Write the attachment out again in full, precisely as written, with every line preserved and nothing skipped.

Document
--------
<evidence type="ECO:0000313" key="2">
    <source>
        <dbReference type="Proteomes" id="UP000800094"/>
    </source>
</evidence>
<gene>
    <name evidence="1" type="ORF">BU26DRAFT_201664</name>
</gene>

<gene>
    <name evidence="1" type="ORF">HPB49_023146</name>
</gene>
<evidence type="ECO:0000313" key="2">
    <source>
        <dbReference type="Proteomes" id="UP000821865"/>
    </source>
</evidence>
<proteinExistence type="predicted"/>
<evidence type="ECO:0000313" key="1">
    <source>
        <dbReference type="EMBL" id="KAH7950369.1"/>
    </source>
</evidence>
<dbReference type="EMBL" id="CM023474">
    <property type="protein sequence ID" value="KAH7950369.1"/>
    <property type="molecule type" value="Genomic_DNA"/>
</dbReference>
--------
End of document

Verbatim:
<evidence type="ECO:0000313" key="2">
    <source>
        <dbReference type="Proteomes" id="UP000800094"/>
    </source>
</evidence>
<gene>
    <name evidence="1" type="ORF">BU26DRAFT_201664</name>
</gene>

<gene>
    <name evidence="1" type="ORF">HPB49_023146</name>
</gene>
<evidence type="ECO:0000313" key="2">
    <source>
        <dbReference type="Proteomes" id="UP000821865"/>
    </source>
</evidence>
<proteinExistence type="predicted"/>
<evidence type="ECO:0000313" key="1">
    <source>
        <dbReference type="EMBL" id="KAH7950369.1"/>
    </source>
</evidence>
<dbReference type="EMBL" id="CM023474">
    <property type="protein sequence ID" value="KAH7950369.1"/>
    <property type="molecule type" value="Genomic_DNA"/>
</dbReference>